Winter 2012 – 2013 Weather Outlook (November Update)
From Meteorologist Rich Apuzzo
The autumn of 2012 surprised many forecasters who thought that the warm pattern for most of the nation in the winter, spring and summer would continue. Persistence forecasting…simply going with the same pattern until something big happens…is fine in many situations, but when looking at seasonal forecasts it’s a bad idea. I have been producing long-range forecasts for years and experience has shown that one season doesn’t drive the next. A warm spring doesn’t mean a hot summer, and a hot summer doesn’t mean we’ll have a mild winter, nor does it suggest that winter will turn colder. The weather from one season to the next is not dependent on the previous season. It all depends on the weather patterns, and if they’re changing, your forecast must change.
Last summer I predicted a significant period of cooling for August, followed by a colder-than-normal autumn, and I based the forecasts on ocean temperature anomalies, solar output, drought patterns and tropical activity. Sure enough we had an August that started hot and then had two weeks of below normal temperatures in the Ohio Valley, before ending only slightly above normal in temperatures. September, October and November were all below normal, with November being the coldest (relative to normal).
The forecast was perfect, for both temperatures and rainfall, and in September I produced my first winter forecast using the same analysis. I looked at ocean temperature trends in the Atlantic and Pacific, with a focus on the equatorial Pacific where El Ninos and La Ninas develop. I also considered the weak solar cycle, the ongoing Plains drought and the generally quiet hurricane season (relative to U.S. impacts). My thinking since then hasn’t changed, so I’ll first cover the various ingredients to the forecast and then we’ll look at what I expect for December, January and February.
We’re in a period when the Pacific Ocean waters are colder than normal and likely to stay there for the next 10-15 years. At the same time the Atlantic Ocean is warmer than normal, but has been trending cooler with a reasonable expectation that it will also be colder than normal, probably by 2018 and possibly sooner. Looking at ocean temperatures alone favors weather patterns seen in the 1960s as well as the mid 1940s and the late 1980s to 1991. More on that in a moment.
Within the Pacific Ocean basin we have a region that, according to extensive research, significantly impacts our weather patterns, especially in the winter. It’s called the “ENSO region”, and ENSO stands for El Nino Southern Oscillation. The area is approximately between 5 degrees north and south latitude, extending along the equator from west of South America to almost Indonesia. When the water temperatures in this area are above normal for an extended period of time (at least 3 months) we call it an El Nino. When the waters are cooler than normal, it’s called La Nina. When the water temperatures are near the long-term average, the area is considered to be in a neutral phase which some call “La Nada”. I use that term as well since it fits with the other two.
As we head into winter, the equatorial waters are near normal, to slightly above normal, putting us in a neutral (La Nada) phase. Models are forecasting the waters to cool slightly, but remain within the neutral range through February. Adding that to the mix, we still have matching years in the 1940s, mid to late 1950s, 1960s and 2001.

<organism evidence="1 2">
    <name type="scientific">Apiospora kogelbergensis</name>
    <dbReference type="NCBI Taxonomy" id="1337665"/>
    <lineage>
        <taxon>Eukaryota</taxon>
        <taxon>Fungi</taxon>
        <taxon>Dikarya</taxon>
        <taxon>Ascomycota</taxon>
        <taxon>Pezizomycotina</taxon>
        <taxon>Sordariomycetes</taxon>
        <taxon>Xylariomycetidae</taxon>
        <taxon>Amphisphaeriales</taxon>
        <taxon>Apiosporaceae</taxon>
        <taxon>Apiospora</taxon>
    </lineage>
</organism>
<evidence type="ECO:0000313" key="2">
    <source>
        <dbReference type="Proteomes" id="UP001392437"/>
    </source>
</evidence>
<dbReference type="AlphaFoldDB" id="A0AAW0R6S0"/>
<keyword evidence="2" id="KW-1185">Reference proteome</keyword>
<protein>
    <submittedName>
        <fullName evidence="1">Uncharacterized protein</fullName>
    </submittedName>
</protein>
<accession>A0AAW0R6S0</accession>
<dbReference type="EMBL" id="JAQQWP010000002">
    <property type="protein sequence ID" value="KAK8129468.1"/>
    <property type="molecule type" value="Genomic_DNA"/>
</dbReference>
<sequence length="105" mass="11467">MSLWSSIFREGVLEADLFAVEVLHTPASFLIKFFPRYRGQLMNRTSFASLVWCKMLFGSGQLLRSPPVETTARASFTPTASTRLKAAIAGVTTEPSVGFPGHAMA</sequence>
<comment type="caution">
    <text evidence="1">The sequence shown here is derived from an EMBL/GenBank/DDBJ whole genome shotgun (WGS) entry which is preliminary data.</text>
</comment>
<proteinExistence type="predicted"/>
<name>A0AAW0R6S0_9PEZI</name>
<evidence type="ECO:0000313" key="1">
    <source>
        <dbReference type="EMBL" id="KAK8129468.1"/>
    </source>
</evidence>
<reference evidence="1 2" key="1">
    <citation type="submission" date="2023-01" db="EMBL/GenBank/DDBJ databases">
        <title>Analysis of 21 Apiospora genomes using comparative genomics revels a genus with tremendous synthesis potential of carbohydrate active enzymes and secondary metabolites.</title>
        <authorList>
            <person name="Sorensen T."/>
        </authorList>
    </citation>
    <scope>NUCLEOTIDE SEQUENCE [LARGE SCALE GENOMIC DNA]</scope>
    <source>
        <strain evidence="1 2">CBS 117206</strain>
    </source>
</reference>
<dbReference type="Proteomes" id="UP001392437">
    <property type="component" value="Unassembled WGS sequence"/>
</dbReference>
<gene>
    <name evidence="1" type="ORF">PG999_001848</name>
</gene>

The sun is in one of the weakest solar cycles in the last 200 years, and we have data back to the 1700s. Looking for other years with weaker solar cycles using the results above I found five solid matches and three years that are close. Using these years as a baseline (analogs) we can look forward. Here’s what happens when we look at the analog winter temperatures. The cool colors are areas with below normal temperatures while the warmer colors represent areas of above normal warmth.
I examined numerous years that fit our current global patterns and they all show the same trends…colder than normal weather for each of the winter months, with the heart of the cold in January. It’s normally our coldest winter month anyway, so a below normal January means that we’ll likely be extremely cold at times.
For precipitation, here’s what the analogs show.
It may look like a dry winter, but I need to make an important point here. Snow falls at an average ratio of 10 inches of snow to 1 inch of liquid, and in very cold air we can have ratios of 30 inches of snow to 1 inch of liquid…sometimes higher. If the winter is below normal in liquid precipitation, which is what the above maps show, it may be well above normal in snowfall since each month is expected to be quite cold.
Considering our analogs (above) and the current trends, here is what I expect. The winter will be colder than normal with a temperature range from 175 to 550 total degrees below normal (-1.9 to -6.0 degrees per day), and I expect 25 to 45 inches of snowfall in the Cincinnati area.
Because of an unusually cold and snowy start to the season in Canada (where some locations set records for November snowfall), the analogs may actually be too warm for the winter, but there’s another potential issue. Bitter cold in Canada contrasting with tropical warmth from the Gulf of Mexico can lead to extreme temperature battles, and that fuels large, windy winter storms with heavy rain, freezing rain and snow…and a much greater blizzard potential for our region. Keep an eye on southern Canada for blasts of bitter cold and watch the southern Plains for storm development that can tap into tropical moisture. This should be an interesting winter.
Keep Your Eyes on the Sky and Enjoy the Changing Weather!
Skyeye Weather LLC